It was an elder named Tertullian of Carthage who related some of the reasons why the Acts of Paul never became an authoritative text. When Tertullian heard that some church members were appealing to the Acts of Paul, he seems to have conducted some research into the book's origins. In the process, he dug up several facts that cast doubt on the book's dependability.

What Tertullian discovered was that the author of the Acts of Paul was neither an apostle nor acquainted with any apostles. The author had served as an elder in a church in Asia a half-century after Paul's martyrdom. When questioned, the elder admitted that he had concocted the stories "out of love for Paul." Once churches in the area learned that these stories were fictional, they forced the elder to step down from his position. This rightly led Tertullian to reject the Acts of Paul as "a writing that circulates falsely under Paul's name."


What interests me most about these events is how much early Christians wanted to make certain that their authoritative writings represented historical truth. It truly mattered to these men and women that historical facts formed the foundations of their sacred books. If second-century Christians weren't concerned with preserving eyewitness truth, why did this elder -- who most likely wanted nothing more than to honor Paul's memory with a few super-fantastic tales -- end up shamed and stripped of his ordination?


So what do these texts tell us about why certain ancient texts became authoritative among Christians? Even among the earliest Christians, testimony that could be connected to eyewitnesses of the risen Lord was uniquely authoritative. That's why the supposed "lost Scriptures" were lost -- or, more precisely, why they were not preserved with the writings that appear in your New Testament today.

Not only the Gospel of Peter but also other post-apostolic accounts of the life and teachings of Jesus -- the Gospel of Judas, Gospel of Mary, Gospel of Philip, Gospel of the Egyptians, Gospel of the Savior, Gospel of Truth, and several others -- emerged in the second and third centuries, long after the last apostles died. It's true that some portions of the Gospel of Peter as well as the Gospel of Thomas -- another second-century Gospel that's falsely ascribed to an apostle -- probably stem from very early testimony about Jesus. But these few first-century traditions have been heavily mingled with second-century additions that had no foundation in any eyewitness testimony.

In most cases, early Christians knew that these documents came too late to represent eyewitness testimony about Jesus. So, the primary preservers of these later texts were sects -- such as the Gnostics -- that focused more on mystical interpretations of Jesus' teachings than on the historical events of Jesus' life.


I don't want to leave you with the false impression that Christians quickly and easily settled every debate about their sacred writings. Prior to the fifth century, when different congregations listed the writings that they treated as authoritative testimony about Jesus, the results were rarely identical.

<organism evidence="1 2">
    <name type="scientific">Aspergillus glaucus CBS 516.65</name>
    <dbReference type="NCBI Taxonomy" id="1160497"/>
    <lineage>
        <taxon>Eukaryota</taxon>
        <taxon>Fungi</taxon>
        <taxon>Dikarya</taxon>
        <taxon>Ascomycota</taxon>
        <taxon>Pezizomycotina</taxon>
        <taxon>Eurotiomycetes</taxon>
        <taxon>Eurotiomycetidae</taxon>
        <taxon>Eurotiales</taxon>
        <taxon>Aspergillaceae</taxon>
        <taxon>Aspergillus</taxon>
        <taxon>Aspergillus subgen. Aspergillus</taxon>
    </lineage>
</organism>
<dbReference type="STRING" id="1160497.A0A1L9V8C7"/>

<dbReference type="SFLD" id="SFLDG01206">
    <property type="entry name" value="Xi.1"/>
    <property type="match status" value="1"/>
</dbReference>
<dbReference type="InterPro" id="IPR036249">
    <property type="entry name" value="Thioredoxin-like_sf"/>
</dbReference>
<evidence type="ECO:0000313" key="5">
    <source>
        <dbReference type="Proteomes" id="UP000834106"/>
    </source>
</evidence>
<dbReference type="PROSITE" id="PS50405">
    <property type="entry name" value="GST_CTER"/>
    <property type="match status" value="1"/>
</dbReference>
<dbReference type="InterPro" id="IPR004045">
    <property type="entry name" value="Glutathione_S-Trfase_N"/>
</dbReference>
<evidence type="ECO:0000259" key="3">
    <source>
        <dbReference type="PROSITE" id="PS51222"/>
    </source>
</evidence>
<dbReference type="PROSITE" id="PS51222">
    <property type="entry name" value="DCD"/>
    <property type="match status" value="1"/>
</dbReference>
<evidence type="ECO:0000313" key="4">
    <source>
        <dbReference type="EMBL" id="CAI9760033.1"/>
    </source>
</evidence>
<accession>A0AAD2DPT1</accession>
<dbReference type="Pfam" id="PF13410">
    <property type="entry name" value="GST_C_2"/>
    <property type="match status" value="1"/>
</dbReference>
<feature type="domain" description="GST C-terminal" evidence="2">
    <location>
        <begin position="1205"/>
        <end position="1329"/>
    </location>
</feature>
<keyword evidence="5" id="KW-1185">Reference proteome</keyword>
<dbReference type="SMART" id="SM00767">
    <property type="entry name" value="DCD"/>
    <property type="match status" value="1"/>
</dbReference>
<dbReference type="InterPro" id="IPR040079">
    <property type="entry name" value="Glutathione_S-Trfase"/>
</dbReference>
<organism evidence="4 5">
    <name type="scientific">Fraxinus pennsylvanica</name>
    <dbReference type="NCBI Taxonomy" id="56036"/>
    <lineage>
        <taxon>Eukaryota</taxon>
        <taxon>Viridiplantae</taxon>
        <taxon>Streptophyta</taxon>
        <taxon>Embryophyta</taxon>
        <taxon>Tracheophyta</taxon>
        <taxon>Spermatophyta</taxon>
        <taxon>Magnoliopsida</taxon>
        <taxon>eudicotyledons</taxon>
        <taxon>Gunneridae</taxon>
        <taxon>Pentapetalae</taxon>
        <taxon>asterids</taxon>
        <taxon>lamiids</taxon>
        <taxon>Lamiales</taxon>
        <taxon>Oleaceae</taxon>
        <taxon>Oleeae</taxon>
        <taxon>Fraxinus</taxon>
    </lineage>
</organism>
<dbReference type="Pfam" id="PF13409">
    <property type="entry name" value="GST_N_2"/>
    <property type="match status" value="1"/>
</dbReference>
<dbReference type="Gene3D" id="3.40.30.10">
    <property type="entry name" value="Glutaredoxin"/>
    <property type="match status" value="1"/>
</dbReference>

Yet, before you become too concerned with what might be different if early Christians had concluded that your favorite book of the New Testament didn't qualify, consider carefully the overwhelming degree of agreement between every early listing of authoritative texts.

At least as early as the second century, there were at least 19 texts that were never questioned -- and these are writings that reflect the most essential truths about Jesus. From the very beginning, Christians embraced the four Gospels, Acts, the letters of Paul, and at least one letter from John. Even if this score or so of books had been the only documents that represented eyewitness testimony about Jesus, every vital truth of Christian faith would remain completely intact.

Arguments about a few writings -- including the letters of Peter, John's second and third letters, the letters of James and Jude, and Revelation -- did persist beyond the second century. By the closing years of the fourth century, Christians were arriving at widespread agreement concerning 27 books -- writings that were based on eyewitness testimony about Jesus. The letter of Athanasius in 367 reflected this consensus.

Many years did pass between the days of the apostles and the time when Christians agreed concerning every New Testament text. And, yet, a definite standard directed this process -- a conviction that these writings must be rooted in reliable, eyewitness testimony. What's more, despite continuing disagreements about a few writings, strong agreement on 20 or so texts existed at least as early as the second century. As a result, there's every reason to believe that the testimony you find in your New Testament came from men and women who personally followed Jesus and who passed on their experiences to generations yet to come.


This column first appeared at, the website of Timothy Paul Jones. Jones is associate professor of leadership and church ministry at Southern Baptist Theological Seminary in Louisville, Ky. Jones is the author or co-author of several books, including "Christian History Made Easy" and "Misquoting Truth: A Guide to the Fallacies of Bart Ehrman's 'Misquoting Jesus.'" Get Baptist Press headlines and breaking news on Twitter (@BaptistPress), Facebook ( and in your email (

For further reading on this topic:

"Misquoting Truth: A Guide to the Fallacies of Bart Ehrman's 'Misquoting Jesus" (Timothy Paul Jones)

"Canon Revisited: Establishing the Origins and Authority of the New Testament Books" (Michael J. Kruger)

"Revisiting the Corruption of the New Testament: Manuscript, Patristic, and Apocryphal Evidence" (Daniel B. Wallace)

Copyright (c) 2012 Southern Baptist Convention, Baptist Press